Joining sentences with hoki
To add or join sentences together the use of hoki (and, also, too) is used. Hoki, in this case, would most accurately be described as ‘and’. Sometimes hoki is used in conjunction with ā which was explained and practised in Kōwae 6.
But notice that hoki has various meanings and its placement in sentences can change from time to time depending on what context it is being used in. However, in this example, hoki will be used to say ‘and’.
Kei te mataku ngā tamariki, ā, kei te tangi hoki.
The children are frightened and are crying.
He tangata mataku, he tangata weriweri hoki ia.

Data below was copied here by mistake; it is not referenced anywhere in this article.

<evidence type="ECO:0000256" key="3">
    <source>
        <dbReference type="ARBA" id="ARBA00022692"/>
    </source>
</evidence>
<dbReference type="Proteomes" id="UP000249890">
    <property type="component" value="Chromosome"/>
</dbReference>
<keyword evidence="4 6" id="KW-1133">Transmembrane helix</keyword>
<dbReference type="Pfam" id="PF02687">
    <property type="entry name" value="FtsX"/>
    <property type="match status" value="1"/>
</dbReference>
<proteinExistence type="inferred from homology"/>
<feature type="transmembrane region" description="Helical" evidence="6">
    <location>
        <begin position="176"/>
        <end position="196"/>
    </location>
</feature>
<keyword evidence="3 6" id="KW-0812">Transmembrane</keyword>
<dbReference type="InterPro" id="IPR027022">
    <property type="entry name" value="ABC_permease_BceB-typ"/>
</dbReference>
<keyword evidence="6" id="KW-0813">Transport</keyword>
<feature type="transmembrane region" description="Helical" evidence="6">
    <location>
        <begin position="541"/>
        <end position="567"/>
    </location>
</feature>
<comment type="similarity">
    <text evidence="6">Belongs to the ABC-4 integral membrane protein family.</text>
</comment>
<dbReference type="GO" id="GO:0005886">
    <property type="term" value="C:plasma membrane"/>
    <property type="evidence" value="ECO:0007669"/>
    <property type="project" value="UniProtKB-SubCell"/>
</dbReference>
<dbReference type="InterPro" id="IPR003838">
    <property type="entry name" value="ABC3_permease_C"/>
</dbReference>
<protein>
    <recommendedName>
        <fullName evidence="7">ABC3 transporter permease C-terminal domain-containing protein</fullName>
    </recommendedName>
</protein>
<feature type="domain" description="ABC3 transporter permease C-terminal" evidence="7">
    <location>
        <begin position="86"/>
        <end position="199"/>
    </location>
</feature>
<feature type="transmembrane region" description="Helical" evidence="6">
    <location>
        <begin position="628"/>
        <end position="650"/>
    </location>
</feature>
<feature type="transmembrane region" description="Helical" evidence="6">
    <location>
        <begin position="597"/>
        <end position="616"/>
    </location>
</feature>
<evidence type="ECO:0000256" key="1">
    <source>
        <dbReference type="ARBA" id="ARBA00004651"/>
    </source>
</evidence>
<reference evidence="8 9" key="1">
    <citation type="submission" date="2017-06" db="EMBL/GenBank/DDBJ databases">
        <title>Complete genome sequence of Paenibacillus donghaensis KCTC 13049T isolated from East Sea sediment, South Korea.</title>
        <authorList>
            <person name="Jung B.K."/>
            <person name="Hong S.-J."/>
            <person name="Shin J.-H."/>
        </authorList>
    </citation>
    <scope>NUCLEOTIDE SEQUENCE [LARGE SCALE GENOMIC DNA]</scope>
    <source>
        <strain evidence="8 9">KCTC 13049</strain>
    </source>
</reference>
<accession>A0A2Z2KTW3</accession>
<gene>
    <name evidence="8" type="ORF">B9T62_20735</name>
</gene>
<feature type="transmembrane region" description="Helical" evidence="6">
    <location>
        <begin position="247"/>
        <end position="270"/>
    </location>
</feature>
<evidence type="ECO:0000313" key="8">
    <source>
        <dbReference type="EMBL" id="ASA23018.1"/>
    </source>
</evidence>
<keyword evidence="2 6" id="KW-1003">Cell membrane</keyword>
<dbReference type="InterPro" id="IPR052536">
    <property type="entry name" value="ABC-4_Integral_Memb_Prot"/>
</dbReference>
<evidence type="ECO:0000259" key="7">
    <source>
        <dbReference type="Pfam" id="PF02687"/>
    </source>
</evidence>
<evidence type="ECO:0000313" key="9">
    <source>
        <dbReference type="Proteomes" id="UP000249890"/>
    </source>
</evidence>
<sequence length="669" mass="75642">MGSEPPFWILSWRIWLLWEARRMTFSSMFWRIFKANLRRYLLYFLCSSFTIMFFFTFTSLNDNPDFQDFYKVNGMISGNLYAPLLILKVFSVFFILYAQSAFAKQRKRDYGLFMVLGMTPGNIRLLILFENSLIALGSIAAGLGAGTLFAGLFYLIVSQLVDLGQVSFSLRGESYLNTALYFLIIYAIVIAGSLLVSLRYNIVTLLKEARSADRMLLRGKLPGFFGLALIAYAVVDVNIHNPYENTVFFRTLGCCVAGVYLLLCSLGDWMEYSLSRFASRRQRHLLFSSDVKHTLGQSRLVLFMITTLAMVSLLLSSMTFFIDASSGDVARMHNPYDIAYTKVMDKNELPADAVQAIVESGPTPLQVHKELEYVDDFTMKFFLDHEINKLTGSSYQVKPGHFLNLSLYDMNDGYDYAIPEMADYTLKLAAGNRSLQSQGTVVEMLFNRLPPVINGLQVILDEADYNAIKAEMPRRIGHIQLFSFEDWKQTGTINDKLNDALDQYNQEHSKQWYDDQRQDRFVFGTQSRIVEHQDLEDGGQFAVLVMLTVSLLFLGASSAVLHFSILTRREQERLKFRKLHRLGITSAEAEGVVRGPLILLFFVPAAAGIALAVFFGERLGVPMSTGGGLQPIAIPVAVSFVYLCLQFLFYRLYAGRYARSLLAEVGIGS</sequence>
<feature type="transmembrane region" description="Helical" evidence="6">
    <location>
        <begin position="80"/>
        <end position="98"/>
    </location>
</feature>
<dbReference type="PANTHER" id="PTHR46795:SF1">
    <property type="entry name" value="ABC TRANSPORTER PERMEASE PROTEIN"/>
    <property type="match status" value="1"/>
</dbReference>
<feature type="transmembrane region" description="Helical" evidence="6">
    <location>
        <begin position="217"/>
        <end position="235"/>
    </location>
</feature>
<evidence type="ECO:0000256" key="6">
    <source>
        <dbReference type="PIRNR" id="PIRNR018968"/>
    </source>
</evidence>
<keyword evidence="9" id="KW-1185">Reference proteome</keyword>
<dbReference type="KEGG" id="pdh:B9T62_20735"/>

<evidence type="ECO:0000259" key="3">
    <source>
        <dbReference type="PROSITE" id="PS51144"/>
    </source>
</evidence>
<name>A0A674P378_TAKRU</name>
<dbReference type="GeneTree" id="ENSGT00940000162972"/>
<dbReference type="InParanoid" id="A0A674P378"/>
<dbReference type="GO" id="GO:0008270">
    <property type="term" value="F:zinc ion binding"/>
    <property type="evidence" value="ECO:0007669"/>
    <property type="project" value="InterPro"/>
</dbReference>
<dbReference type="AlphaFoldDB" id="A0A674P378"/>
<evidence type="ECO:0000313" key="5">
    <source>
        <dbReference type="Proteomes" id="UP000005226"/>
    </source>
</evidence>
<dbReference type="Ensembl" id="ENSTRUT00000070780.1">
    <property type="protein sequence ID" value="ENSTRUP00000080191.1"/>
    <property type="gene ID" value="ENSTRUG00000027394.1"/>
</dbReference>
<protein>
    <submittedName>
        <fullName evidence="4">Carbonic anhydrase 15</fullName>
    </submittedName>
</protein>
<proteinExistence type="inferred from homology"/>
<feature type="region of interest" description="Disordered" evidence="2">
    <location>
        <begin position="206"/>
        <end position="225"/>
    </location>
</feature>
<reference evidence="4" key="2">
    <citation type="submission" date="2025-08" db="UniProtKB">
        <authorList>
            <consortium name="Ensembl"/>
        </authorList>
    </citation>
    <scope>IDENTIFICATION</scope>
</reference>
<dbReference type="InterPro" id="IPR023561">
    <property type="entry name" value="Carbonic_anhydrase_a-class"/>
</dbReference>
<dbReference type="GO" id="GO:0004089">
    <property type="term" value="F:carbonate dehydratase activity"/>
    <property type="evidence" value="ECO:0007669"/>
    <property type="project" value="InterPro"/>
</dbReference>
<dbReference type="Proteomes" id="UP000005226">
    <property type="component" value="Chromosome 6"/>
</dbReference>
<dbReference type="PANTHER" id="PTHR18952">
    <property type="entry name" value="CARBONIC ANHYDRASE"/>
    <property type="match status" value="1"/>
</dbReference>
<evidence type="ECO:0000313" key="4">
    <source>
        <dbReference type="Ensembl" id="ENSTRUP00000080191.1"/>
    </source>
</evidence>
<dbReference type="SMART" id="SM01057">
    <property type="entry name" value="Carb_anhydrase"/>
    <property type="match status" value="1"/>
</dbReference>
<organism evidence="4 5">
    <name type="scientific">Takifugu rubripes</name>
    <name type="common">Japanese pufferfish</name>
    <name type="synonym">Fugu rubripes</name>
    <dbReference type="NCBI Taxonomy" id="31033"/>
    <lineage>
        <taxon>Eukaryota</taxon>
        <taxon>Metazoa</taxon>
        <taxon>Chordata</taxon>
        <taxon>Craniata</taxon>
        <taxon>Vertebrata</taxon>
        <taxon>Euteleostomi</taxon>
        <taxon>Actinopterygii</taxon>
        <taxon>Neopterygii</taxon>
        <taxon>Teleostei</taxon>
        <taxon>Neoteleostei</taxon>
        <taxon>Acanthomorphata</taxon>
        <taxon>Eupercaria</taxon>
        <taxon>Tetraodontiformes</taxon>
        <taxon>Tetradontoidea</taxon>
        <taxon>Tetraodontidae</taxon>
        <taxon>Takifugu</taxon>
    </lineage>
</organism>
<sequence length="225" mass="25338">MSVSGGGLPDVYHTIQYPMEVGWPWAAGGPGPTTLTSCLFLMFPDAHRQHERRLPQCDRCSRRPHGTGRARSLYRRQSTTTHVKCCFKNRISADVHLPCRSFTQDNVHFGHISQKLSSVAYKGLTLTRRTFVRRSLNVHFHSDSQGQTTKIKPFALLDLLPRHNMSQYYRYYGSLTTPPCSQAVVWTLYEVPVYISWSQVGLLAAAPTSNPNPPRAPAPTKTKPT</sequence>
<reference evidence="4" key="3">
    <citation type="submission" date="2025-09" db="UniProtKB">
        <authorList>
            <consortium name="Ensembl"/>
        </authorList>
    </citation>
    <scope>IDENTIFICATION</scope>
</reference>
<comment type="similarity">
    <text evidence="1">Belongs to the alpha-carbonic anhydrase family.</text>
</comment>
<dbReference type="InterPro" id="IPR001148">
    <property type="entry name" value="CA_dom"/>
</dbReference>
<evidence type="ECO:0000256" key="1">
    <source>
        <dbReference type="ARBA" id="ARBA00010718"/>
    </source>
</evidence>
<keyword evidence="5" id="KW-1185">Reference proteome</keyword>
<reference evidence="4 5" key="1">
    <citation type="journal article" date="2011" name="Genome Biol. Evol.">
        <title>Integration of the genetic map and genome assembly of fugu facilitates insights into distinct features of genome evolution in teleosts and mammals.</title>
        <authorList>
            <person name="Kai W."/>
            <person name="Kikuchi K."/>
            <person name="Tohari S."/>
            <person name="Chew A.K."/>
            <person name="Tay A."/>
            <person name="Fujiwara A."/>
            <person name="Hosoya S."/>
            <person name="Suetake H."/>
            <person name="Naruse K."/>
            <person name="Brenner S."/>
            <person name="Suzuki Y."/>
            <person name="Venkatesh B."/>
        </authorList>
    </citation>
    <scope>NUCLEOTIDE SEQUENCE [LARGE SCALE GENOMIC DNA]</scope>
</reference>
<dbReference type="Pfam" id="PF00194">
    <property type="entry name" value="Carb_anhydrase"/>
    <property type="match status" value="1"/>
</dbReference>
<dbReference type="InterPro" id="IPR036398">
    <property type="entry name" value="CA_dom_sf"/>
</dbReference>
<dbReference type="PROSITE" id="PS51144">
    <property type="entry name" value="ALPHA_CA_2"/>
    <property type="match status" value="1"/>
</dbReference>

He is a scary and frightening person.
Ko ngā roto he hohonu, ā, he makariri hoki.
The lakes are deep and cold.
Ka mutu ngā kōrero, ā, ka kai hoki rātou.
The speeches ended and they ate.
Kei te wera, ā, kei te ānini hoki tana māhunga.
His head is hot and aching.
Further explanations and exercises: Te Kākano p. 45
Whiriwhirihia te kōrero Māori e tika ana hei whakamāori i ia rerenga kōrero Pākehā.
Select the correct Māori sentence to translate each English sentence.
Kei wareware i a koe ngā piko, ngā tohu pātai, ngā ira kati me ngā tohutō i ngā wāhi e tika ana.
Edward’s car is old and rusty.
The bull was too big and strong for Wiremu.
The feast ended and Amīria relaxed.
Before she ever went to school, Tarati was smart and intelligent.
Those birds over there are harrier hawks, black-backed gulls and red-billed seagulls.
The fight ended and they shook hands.
He was a large tall man.
They’re here on Thursday and Friday.